Comic Review: Xena: Warrior Princess #1 (Dynamite)

Xena Warrior Princess #1, from Dynamite, is based of course on the popular TV show of the same name. This licensed property makes its debut in a tale written by […]

Xena Warrior Princess #1, from Dynamite, is based of course on the popular TV show of the same name.

This licensed property makes its debut in a tale written by Vita Ayala, illustrated by Olympia Sweetman and coloured by Rebecca Nalty.

Xena and her fighting companion Gabrielle encounter a stranger on the road. He pleads for their help. You see, the evil goddess Discord is threatening the village, and will take the village children to settle an old debt!

It’s swords against oppression, and confused villagers arguing among themselves. Hey, this story could take place today! In fact, Gabrielle is a young woman way ahead of her time. She spouts current expressions such as ‘this isn’t our first rodeo’, which seems jarring in this medieval setting.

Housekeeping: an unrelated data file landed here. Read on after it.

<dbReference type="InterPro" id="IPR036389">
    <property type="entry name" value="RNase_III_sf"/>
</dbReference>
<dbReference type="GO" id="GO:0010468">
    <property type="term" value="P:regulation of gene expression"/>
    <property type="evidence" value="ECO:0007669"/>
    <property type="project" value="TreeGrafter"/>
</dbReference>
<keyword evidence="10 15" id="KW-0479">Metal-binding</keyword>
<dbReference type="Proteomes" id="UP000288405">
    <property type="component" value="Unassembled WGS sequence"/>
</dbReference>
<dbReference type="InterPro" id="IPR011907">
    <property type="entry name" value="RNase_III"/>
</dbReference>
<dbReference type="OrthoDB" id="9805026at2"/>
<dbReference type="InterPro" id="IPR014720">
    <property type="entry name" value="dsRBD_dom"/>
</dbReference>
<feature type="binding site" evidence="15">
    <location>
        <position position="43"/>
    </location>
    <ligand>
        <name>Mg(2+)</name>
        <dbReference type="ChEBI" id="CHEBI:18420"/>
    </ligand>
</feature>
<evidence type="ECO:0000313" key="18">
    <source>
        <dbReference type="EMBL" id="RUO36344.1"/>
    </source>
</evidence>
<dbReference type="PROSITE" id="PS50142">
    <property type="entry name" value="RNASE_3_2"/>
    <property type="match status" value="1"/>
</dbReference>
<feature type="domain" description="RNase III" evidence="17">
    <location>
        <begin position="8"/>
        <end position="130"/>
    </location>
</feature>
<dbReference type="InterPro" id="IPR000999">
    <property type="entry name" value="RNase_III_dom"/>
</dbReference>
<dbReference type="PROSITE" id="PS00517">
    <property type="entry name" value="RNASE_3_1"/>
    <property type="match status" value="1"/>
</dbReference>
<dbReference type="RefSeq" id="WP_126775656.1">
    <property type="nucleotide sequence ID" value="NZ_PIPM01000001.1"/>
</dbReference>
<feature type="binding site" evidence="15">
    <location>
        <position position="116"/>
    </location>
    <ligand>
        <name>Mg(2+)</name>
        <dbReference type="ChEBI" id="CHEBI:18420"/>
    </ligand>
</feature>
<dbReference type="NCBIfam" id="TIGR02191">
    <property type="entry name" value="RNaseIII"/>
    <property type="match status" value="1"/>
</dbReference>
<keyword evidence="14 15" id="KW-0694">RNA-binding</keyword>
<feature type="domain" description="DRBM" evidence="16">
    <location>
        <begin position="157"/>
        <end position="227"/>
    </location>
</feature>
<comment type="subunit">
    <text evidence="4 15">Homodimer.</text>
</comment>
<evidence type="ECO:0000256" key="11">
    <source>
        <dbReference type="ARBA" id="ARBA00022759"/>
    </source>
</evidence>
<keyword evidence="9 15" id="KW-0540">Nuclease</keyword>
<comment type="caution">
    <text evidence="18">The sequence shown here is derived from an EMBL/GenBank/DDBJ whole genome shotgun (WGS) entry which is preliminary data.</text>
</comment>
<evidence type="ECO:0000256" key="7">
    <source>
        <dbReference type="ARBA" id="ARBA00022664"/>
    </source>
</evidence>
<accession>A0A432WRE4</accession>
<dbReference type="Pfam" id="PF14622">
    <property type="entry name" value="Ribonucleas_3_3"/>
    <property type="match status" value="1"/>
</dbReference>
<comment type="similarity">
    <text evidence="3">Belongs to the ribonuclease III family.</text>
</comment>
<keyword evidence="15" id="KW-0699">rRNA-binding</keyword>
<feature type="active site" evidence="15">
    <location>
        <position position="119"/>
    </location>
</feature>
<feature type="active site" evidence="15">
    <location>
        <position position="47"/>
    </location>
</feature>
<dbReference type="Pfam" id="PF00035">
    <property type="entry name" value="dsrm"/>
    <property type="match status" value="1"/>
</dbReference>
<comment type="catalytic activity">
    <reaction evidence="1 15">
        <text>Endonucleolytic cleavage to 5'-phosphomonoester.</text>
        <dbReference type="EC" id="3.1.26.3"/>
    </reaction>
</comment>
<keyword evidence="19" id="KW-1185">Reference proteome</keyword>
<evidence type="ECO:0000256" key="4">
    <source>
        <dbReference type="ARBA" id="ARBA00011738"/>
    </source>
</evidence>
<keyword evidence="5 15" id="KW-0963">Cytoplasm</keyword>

Sweetman’s artwork is good enough if a bit inconsistent. Gabrielle and Xena’s likenesses often change throughout the course of the book. Small, thin, medium. When they sleep together, Gabrielle is drawn to resemble a very young girl cuddled up to Xena, but when she is fighting, she is drawn as if she’s in her mid to late teens.

All forgivable by the true Xena fan, but just don’t expect the comic drawings to closely resemble the robust characters of the hit TV show.

Dynamite, Xena #1, $3.99 for 22 pages of content. Rated Teen+

Alan Spinney

About Alan Spinney

After a career of graphic design, art direction and copywriting, I still have a passion for words and pictures. I love it when a comic book comes together; the story is tight, and the drawings lead me forward. Art with words... the toughest storytelling technique to get right. Was this comic book worth your money? Let's see!!